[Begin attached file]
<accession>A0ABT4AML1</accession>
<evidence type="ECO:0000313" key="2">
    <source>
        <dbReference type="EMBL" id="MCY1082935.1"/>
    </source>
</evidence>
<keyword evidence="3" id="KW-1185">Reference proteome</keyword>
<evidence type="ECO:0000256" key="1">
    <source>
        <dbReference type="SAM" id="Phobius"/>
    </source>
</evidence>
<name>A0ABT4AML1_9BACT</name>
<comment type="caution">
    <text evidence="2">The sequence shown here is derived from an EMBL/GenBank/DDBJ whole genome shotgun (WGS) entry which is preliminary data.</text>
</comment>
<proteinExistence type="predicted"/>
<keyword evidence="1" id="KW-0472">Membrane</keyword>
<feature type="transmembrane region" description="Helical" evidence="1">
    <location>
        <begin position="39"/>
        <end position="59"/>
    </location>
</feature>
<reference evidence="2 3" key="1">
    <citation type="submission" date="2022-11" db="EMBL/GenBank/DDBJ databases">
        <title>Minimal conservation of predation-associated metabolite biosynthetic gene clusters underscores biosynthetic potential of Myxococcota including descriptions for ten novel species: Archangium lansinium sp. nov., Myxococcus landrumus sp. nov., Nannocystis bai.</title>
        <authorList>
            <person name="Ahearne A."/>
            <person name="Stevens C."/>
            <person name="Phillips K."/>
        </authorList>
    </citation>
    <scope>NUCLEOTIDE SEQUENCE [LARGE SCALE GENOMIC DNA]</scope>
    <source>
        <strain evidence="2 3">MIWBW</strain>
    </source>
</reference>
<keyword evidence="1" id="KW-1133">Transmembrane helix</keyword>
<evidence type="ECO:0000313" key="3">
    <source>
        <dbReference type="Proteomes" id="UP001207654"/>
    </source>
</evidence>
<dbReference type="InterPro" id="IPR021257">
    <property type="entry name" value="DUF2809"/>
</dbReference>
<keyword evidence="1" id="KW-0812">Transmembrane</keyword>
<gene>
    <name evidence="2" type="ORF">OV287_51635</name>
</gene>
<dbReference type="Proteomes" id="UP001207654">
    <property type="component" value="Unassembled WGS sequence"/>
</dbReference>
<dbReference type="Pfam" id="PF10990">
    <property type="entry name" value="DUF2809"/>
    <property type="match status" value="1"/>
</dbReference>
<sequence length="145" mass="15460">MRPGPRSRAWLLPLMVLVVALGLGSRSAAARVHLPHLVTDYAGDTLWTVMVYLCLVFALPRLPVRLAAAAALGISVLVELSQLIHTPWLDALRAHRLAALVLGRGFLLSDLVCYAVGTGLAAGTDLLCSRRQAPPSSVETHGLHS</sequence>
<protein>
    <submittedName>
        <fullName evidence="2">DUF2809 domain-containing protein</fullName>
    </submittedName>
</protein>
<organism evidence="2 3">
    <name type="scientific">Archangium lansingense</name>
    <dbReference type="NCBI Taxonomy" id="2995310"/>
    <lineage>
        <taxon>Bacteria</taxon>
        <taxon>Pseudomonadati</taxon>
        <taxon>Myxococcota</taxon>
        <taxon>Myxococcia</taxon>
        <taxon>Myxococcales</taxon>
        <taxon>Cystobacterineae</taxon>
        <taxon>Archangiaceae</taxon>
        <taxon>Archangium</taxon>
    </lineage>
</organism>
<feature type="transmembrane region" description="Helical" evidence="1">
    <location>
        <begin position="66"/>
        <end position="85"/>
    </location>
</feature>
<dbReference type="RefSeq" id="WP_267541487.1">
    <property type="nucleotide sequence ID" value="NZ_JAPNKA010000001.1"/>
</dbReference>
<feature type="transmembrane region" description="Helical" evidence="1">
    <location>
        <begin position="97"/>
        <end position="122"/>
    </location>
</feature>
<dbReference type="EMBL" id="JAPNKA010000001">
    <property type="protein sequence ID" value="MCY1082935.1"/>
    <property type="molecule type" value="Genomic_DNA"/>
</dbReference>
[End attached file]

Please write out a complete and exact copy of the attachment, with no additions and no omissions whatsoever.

<accession>A0ABT4AML1</accession>
<evidence type="ECO:0000313" key="2">
    <source>
        <dbReference type="EMBL" id="MCY1082935.1"/>
    </source>
</evidence>
<keyword evidence="3" id="KW-1185">Reference proteome</keyword>
<evidence type="ECO:0000256" key="1">
    <source>
        <dbReference type="SAM" id="Phobius"/>
    </source>
</evidence>
<name>A0ABT4AML1_9BACT</name>
<comment type="caution">
    <text evidence="2">The sequence shown here is derived from an EMBL/GenBank/DDBJ whole genome shotgun (WGS) entry which is preliminary data.</text>
</comment>
<proteinExistence type="predicted"/>
<keyword evidence="1" id="KW-0472">Membrane</keyword>
<feature type="transmembrane region" description="Helical" evidence="1">
    <location>
        <begin position="39"/>
        <end position="59"/>
    </location>
</feature>
<reference evidence="2 3" key="1">
    <citation type="submission" date="2022-11" db="EMBL/GenBank/DDBJ databases">
        <title>Minimal conservation of predation-associated metabolite biosynthetic gene clusters underscores biosynthetic potential of Myxococcota including descriptions for ten novel species: Archangium lansinium sp. nov., Myxococcus landrumus sp. nov., Nannocystis bai.</title>
        <authorList>
            <person name="Ahearne A."/>
            <person name="Stevens C."/>
            <person name="Phillips K."/>
        </authorList>
    </citation>
    <scope>NUCLEOTIDE SEQUENCE [LARGE SCALE GENOMIC DNA]</scope>
    <source>
        <strain evidence="2 3">MIWBW</strain>
    </source>
</reference>
<keyword evidence="1" id="KW-1133">Transmembrane helix</keyword>
<evidence type="ECO:0000313" key="3">
    <source>
        <dbReference type="Proteomes" id="UP001207654"/>
    </source>
</evidence>
<dbReference type="InterPro" id="IPR021257">
    <property type="entry name" value="DUF2809"/>
</dbReference>
<keyword evidence="1" id="KW-0812">Transmembrane</keyword>
<gene>
    <name evidence="2" type="ORF">OV287_51635</name>
</gene>
<dbReference type="Proteomes" id="UP001207654">
    <property type="component" value="Unassembled WGS sequence"/>
</dbReference>
<dbReference type="Pfam" id="PF10990">
    <property type="entry name" value="DUF2809"/>
    <property type="match status" value="1"/>
</dbReference>
<sequence length="145" mass="15460">MRPGPRSRAWLLPLMVLVVALGLGSRSAAARVHLPHLVTDYAGDTLWTVMVYLCLVFALPRLPVRLAAAAALGISVLVELSQLIHTPWLDALRAHRLAALVLGRGFLLSDLVCYAVGTGLAAGTDLLCSRRQAPPSSVETHGLHS</sequence>
<protein>
    <submittedName>
        <fullName evidence="2">DUF2809 domain-containing protein</fullName>
    </submittedName>
</protein>
<organism evidence="2 3">
    <name type="scientific">Archangium lansingense</name>
    <dbReference type="NCBI Taxonomy" id="2995310"/>
    <lineage>
        <taxon>Bacteria</taxon>
        <taxon>Pseudomonadati</taxon>
        <taxon>Myxococcota</taxon>
        <taxon>Myxococcia</taxon>
        <taxon>Myxococcales</taxon>
        <taxon>Cystobacterineae</taxon>
        <taxon>Archangiaceae</taxon>
        <taxon>Archangium</taxon>
    </lineage>
</organism>
<feature type="transmembrane region" description="Helical" evidence="1">
    <location>
        <begin position="66"/>
        <end position="85"/>
    </location>
</feature>
<dbReference type="RefSeq" id="WP_267541487.1">
    <property type="nucleotide sequence ID" value="NZ_JAPNKA010000001.1"/>
</dbReference>
<feature type="transmembrane region" description="Helical" evidence="1">
    <location>
        <begin position="97"/>
        <end position="122"/>
    </location>
</feature>
<dbReference type="EMBL" id="JAPNKA010000001">
    <property type="protein sequence ID" value="MCY1082935.1"/>
    <property type="molecule type" value="Genomic_DNA"/>
</dbReference>